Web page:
Great Throughts Treasury

A database of quotes

Related Quotes

George Matthew Adams

One of the great arts in living is to learn the art of accurately appraising values. Everything that we think, that we earn, that we have given to us, that in any way touches our consciousness, has its own value. These values are apt to change with the mood, with time, or because of circumstances. We cannot safely tie to any material value. The values of all material possessions change continually, sometimes over night. The real values are those that stay by you, give you happiness and enrich you. They are the human values.

Art | Change | Character | Circumstances | Consciousness | Possessions | Time | Art | Happiness | Learn |

George Stuart Benson

Great ideals and principles do not live from generation to generation just because they are right, nor even because they have been carefully legislated. Ideals and principles continue from generation to generation only when they are built into the hearts of the children as they grow up.

Character | Children | Ideals | Principles | Right |

John Abercrombie

The sound and proper exercise of the imagination may be made to contribute to the cultivation of all that is virtuous and estimable in the human character.

Character | Cultivation | Imagination | Sound |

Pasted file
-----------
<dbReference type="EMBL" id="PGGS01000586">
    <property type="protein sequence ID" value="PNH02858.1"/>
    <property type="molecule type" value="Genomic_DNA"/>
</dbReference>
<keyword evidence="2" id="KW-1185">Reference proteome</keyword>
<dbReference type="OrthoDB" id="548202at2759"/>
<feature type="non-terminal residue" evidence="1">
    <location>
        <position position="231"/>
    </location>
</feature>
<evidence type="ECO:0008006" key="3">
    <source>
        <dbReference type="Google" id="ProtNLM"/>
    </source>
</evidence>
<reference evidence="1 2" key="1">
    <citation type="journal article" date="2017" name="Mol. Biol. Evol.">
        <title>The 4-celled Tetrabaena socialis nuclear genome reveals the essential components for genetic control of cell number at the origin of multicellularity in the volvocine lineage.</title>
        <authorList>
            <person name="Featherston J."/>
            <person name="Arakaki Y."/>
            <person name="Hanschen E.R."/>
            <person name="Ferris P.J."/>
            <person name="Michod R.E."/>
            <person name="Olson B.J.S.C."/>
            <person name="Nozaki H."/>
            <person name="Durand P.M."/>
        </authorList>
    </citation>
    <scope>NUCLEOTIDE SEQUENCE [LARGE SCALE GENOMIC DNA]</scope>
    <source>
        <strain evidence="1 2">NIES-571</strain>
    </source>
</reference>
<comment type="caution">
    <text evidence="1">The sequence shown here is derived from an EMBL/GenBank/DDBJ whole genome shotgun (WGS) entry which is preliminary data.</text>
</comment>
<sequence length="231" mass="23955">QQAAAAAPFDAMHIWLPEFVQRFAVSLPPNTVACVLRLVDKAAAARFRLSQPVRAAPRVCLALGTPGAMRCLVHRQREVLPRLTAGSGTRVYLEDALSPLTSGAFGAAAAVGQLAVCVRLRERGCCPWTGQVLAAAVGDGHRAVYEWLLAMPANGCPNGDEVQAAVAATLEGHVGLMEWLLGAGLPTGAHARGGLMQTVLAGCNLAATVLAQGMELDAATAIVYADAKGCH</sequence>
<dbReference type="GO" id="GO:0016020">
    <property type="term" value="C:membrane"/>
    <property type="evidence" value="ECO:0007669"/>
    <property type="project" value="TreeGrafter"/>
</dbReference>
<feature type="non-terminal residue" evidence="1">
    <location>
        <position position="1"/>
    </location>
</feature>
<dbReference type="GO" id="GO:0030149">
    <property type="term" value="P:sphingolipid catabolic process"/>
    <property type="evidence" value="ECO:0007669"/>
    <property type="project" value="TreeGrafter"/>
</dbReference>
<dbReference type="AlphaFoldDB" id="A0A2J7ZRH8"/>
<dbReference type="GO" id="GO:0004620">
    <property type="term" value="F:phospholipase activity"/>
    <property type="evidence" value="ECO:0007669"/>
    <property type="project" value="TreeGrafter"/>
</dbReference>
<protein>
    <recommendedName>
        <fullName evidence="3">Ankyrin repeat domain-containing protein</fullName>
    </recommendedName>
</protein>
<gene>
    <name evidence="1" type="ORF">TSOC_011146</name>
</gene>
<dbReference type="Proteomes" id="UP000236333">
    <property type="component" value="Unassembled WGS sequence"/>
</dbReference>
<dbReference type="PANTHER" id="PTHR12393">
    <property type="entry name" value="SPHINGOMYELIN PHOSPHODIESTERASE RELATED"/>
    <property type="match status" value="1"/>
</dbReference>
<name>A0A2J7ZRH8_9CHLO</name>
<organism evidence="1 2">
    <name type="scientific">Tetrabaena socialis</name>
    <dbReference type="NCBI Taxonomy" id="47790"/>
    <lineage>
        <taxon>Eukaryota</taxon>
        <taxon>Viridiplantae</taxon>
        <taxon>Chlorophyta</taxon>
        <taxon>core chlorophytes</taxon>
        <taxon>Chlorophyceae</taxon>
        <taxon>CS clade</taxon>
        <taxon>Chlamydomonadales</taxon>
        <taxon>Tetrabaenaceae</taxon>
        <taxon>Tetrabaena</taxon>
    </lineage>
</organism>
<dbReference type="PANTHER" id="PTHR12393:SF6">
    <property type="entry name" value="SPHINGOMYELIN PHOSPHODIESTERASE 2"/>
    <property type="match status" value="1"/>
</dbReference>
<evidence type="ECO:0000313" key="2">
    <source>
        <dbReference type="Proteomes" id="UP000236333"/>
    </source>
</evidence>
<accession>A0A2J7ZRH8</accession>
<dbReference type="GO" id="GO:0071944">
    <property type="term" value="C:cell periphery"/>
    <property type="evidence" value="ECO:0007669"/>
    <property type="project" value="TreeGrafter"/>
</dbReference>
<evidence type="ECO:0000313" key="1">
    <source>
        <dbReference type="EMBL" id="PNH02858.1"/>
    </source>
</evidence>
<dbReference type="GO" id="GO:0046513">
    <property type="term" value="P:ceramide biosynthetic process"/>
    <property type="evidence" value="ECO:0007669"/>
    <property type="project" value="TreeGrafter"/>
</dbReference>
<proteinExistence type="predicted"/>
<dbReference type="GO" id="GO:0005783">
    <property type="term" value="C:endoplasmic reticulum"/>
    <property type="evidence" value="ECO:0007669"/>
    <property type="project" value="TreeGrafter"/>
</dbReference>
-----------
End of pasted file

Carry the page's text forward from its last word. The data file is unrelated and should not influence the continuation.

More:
Honoré de Balzac

To live in the presence of great truths and eternal laws, to be led by permanent ideals - that is what keeps a man patient when the world ignores him, and calm and unspoiled when the world praises him.

Character | Eternal | Ideals | Man | World | Truths |

William Blake

The world of imagination is the world of eternity. It is the divine bosom into which we shall all go after the death of the vegetated body. This world of imagination is infinite and eternal, whereas the world of generation, of vegetation, is finite and temporal. There exist in that eternal world the permanent realities of everything which we see reflected in this vegetable glass of nature.

Body | Character | Death | Eternal | Eternity | Imagination | Nature | World |

Max Brod

The greatness of a nation does not depend on the character of its blood or race... [but] consists of the values it produces.

Character | Greatness | Race |

Norman Douglas, aka George Norman Douglas

You can tell the ideals of a nation by its advertisements.

Character | Ideals | Wisdom |

Declaration of Independence NULL

We hold these truths to be self-evident, that all men are created equal, that they are endowed by their creator with certain unalienable rights, that among these are life, liberty and the pursuit of happiness.

Character | Liberty | Life | Life | Men | Rights | Self | Truths |

François Fénelon, fully Francois de Salignac de la Mothe-Fénelon

There is no more dangerous illusion than the fancies by which people try to avoid illusion. It is imagination which leads us astray; and the certainty which we seek through imagination, feeling, and taste, is one of the most dangerous sources from which fanaticism springs.

Character | Fanaticism | Illusion | Imagination | People | Taste |

Felix Frankfurter

Ultimately there can be no freedom for self unless it is vouchsafed for others; there can be no security where there is fear, and democratic society presupposes confidence and candor in the relations of men with one another and eager collaboration for the larger ends of life instead of the pursuit of petty, selfish or vainglorious aims.